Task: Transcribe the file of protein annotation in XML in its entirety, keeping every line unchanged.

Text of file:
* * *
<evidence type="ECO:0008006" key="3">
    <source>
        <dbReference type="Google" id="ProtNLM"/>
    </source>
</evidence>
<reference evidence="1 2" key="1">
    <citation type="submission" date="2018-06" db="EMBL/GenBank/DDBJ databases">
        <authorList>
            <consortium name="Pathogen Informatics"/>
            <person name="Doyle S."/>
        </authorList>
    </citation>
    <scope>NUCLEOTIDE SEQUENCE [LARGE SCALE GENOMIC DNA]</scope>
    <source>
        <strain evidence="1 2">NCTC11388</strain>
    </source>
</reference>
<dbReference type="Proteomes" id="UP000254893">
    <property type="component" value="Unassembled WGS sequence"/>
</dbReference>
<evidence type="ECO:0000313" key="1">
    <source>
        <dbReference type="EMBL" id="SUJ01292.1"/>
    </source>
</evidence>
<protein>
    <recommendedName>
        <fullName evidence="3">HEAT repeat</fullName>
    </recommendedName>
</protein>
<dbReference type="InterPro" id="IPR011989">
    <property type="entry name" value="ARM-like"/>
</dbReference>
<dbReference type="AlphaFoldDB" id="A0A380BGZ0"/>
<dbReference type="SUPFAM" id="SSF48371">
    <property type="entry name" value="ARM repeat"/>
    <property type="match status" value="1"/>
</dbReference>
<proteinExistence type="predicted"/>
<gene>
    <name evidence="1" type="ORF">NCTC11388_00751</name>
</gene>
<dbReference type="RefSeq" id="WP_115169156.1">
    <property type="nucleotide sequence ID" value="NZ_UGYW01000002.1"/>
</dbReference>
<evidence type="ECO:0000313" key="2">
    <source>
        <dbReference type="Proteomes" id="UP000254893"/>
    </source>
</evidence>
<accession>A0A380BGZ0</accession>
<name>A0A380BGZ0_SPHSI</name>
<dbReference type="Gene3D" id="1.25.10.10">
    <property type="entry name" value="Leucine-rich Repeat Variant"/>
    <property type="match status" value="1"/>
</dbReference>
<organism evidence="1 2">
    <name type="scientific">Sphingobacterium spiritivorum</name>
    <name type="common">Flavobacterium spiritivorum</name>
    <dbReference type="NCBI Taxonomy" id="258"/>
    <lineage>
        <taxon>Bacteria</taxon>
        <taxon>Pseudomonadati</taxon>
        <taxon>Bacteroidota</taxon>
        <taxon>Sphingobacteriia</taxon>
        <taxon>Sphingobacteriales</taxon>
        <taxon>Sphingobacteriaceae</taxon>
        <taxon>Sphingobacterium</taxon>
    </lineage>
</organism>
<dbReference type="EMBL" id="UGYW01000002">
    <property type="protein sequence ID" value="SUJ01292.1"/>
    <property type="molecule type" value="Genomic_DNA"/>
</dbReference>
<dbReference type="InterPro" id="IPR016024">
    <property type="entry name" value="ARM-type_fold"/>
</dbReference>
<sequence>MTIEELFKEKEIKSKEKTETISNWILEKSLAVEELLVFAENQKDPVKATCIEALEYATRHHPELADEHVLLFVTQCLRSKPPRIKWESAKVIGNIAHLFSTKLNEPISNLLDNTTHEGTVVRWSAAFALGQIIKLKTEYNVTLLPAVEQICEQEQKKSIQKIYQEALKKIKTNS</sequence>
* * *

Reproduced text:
<evidence type="ECO:0008006" key="3">
    <source>
        <dbReference type="Google" id="ProtNLM"/>
    </source>
</evidence>
<reference evidence="1 2" key="1">
    <citation type="submission" date="2018-06" db="EMBL/GenBank/DDBJ databases">
        <authorList>
            <consortium name="Pathogen Informatics"/>
            <person name="Doyle S."/>
        </authorList>
    </citation>
    <scope>NUCLEOTIDE SEQUENCE [LARGE SCALE GENOMIC DNA]</scope>
    <source>
        <strain evidence="1 2">NCTC11388</strain>
    </source>
</reference>
<dbReference type="Proteomes" id="UP000254893">
    <property type="component" value="Unassembled WGS sequence"/>
</dbReference>
<evidence type="ECO:0000313" key="1">
    <source>
        <dbReference type="EMBL" id="SUJ01292.1"/>
    </source>
</evidence>
<protein>
    <recommendedName>
        <fullName evidence="3">HEAT repeat</fullName>
    </recommendedName>
</protein>
<dbReference type="InterPro" id="IPR011989">
    <property type="entry name" value="ARM-like"/>
</dbReference>
<dbReference type="AlphaFoldDB" id="A0A380BGZ0"/>
<dbReference type="SUPFAM" id="SSF48371">
    <property type="entry name" value="ARM repeat"/>
    <property type="match status" value="1"/>
</dbReference>
<proteinExistence type="predicted"/>
<gene>
    <name evidence="1" type="ORF">NCTC11388_00751</name>
</gene>
<dbReference type="RefSeq" id="WP_115169156.1">
    <property type="nucleotide sequence ID" value="NZ_UGYW01000002.1"/>
</dbReference>
<evidence type="ECO:0000313" key="2">
    <source>
        <dbReference type="Proteomes" id="UP000254893"/>
    </source>
</evidence>
<accession>A0A380BGZ0</accession>
<name>A0A380BGZ0_SPHSI</name>
<dbReference type="Gene3D" id="1.25.10.10">
    <property type="entry name" value="Leucine-rich Repeat Variant"/>
    <property type="match status" value="1"/>
</dbReference>
<organism evidence="1 2">
    <name type="scientific">Sphingobacterium spiritivorum</name>
    <name type="common">Flavobacterium spiritivorum</name>
    <dbReference type="NCBI Taxonomy" id="258"/>
    <lineage>
        <taxon>Bacteria</taxon>
        <taxon>Pseudomonadati</taxon>
        <taxon>Bacteroidota</taxon>
        <taxon>Sphingobacteriia</taxon>
        <taxon>Sphingobacteriales</taxon>
        <taxon>Sphingobacteriaceae</taxon>
        <taxon>Sphingobacterium</taxon>
    </lineage>
</organism>
<dbReference type="EMBL" id="UGYW01000002">
    <property type="protein sequence ID" value="SUJ01292.1"/>
    <property type="molecule type" value="Genomic_DNA"/>
</dbReference>
<dbReference type="InterPro" id="IPR016024">
    <property type="entry name" value="ARM-type_fold"/>
</dbReference>
<sequence>MTIEELFKEKEIKSKEKTETISNWILEKSLAVEELLVFAENQKDPVKATCIEALEYATRHHPELADEHVLLFVTQCLRSKPPRIKWESAKVIGNIAHLFSTKLNEPISNLLDNTTHEGTVVRWSAAFALGQIIKLKTEYNVTLLPAVEQICEQEQKKSIQKIYQEALKKIKTNS</sequence>